Location: Level 2, North Wing, AHH
T: (02) 9850 8095

Transnationalism; medical anthropology; new reproductive health technologies; sexuality; the language of medicine; cyberfatwas; tourism and travel; gender; identity and nationalism; Egypt, Saudi Arabia, the U.S. and Canada.

Professional staff

Name Contact

RAY, Payel
Title: Department Administrator

Location: W6A-12 FIRST WALK 615
T: (02) 9850 8077
F: (02) 9850 9391

Adjunct Professors, Visiting Fellows, Honorary Associates

Honorary Associate

Maren Tomforde

Honorary Associate

Sumant Badami

Senior Research Fellow

Paul Cohen

Honorary Associate

Estelle Dryland

Honorary Associate

Michael Goddard

Senior Research Fellow

Robert Norton

Study anthropology at Macquarie 

Explore and understand different ways of life and cultural perspectives, and learn skills that will allow you to contribute to community development.

Anthropologists generally obtain their understanding through participating in and observing the lives of the people they work among. Through this method, known as 'fieldwork', anthropologists gain a detailed knowledge of the cultural world of other peoples by living and working beside them.

The people anthropologists study may include workers on the shop-floor of a factory, people who live by hunting and gathering in the Amazon, corporate managers in the 'flexible workplace', indigenous Australian artists, farmers in Western Queensland, fans of Harry Potter books, opium-growers in the highlands of Southeast Asia, members of a religious group, migrants or refugees, tourists, or any people following a distinct way of life.

Although the social contexts in which they work are extremely diverse, anthropologists share a commitment to exploring and understanding different ways of life and cultural perspectives, and illuminating these for others.

Anthropology not only allows us to develop a sensitivity for cultural difference but it also allows us to reflect on our own cultural world with an altered perspective. Anthropology endeavours not only to "make the strange familiar, but to make the familiar strange", thereby encouraging us to challenge our taken for granted assumptions about the world.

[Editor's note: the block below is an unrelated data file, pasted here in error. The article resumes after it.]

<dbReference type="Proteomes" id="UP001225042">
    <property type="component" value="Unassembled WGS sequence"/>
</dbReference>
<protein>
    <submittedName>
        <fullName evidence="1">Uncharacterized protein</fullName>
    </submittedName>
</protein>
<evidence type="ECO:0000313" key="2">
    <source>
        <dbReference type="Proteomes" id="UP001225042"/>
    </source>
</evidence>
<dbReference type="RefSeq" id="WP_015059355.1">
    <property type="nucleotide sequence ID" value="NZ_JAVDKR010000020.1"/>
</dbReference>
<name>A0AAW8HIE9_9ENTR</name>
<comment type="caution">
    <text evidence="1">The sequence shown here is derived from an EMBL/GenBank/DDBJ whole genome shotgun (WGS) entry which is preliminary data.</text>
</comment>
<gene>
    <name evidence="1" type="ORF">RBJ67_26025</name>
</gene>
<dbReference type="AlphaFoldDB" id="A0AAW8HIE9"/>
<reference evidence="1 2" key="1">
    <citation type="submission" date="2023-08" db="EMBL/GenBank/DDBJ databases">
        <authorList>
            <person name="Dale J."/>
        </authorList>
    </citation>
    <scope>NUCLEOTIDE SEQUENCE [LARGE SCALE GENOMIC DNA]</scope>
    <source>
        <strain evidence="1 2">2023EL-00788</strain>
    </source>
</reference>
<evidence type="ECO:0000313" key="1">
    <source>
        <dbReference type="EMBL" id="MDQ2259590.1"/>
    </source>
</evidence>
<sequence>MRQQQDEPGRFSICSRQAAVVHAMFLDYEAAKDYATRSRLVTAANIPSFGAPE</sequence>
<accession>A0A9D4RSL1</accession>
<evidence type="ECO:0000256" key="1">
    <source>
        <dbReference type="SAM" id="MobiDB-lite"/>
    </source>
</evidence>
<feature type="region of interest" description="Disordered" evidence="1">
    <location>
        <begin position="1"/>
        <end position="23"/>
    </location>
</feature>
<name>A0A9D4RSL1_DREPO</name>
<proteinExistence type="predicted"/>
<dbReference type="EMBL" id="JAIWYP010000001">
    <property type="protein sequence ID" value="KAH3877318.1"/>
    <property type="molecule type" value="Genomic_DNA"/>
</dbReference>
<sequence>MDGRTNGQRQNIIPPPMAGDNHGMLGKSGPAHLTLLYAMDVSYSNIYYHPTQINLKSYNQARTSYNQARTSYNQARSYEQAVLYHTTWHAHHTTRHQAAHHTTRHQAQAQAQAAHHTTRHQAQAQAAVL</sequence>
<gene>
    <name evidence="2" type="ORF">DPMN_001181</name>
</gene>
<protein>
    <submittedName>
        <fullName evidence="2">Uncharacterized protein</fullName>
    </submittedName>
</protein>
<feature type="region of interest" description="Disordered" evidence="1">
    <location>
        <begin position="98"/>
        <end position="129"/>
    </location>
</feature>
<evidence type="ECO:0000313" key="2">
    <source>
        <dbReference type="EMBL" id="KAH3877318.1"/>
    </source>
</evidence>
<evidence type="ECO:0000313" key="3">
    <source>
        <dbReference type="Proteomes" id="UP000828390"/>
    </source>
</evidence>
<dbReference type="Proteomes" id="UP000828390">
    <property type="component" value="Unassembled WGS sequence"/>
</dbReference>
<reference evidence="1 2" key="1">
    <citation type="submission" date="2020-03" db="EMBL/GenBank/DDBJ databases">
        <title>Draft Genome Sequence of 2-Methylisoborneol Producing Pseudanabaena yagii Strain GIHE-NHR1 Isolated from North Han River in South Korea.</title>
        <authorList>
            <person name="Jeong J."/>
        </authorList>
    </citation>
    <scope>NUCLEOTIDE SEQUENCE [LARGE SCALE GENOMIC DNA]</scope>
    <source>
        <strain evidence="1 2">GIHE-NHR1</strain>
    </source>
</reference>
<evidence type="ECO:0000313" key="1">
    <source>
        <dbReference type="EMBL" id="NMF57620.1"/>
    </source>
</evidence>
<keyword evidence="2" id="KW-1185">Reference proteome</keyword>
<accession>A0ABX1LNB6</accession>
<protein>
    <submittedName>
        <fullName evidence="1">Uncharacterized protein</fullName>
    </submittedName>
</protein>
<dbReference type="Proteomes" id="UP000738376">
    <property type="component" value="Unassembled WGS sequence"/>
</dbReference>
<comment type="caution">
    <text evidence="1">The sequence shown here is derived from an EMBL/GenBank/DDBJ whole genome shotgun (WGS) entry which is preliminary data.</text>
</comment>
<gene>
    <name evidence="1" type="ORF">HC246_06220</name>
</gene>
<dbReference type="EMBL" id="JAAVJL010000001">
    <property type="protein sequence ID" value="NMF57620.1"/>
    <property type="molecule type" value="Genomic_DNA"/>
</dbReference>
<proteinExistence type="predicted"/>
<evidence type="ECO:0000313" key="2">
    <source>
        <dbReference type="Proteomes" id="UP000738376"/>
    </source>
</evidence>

It is also important to realise that anthropology is not only a subject of theoretical interest; rather, it has numerous practical applications. 'Applied anthropology' refers to the application of anthropological knowledge, theories, concepts and methods to concrete problems (e.g. development issues, including Social Impact Assessment, understanding of poverty, livelihoods or externally driven processes of change and their social and cultural impacts). Anthropologists doing applied work contribute to policy development and shaping interventions. They are increasingly employed in the development world, by government, non-government and multilateral aid agencies, as consultants and evaluators. They are also employed in the corporate world, for example in market research and consumer behaviour studies.

Anthropology broadens your horizons and changes your perspectives. It challenges our taken-for-granted assumptions about what is 'normal' and 'natural' by revealing the diversity of human experience and treating this experience seriously and with dignity.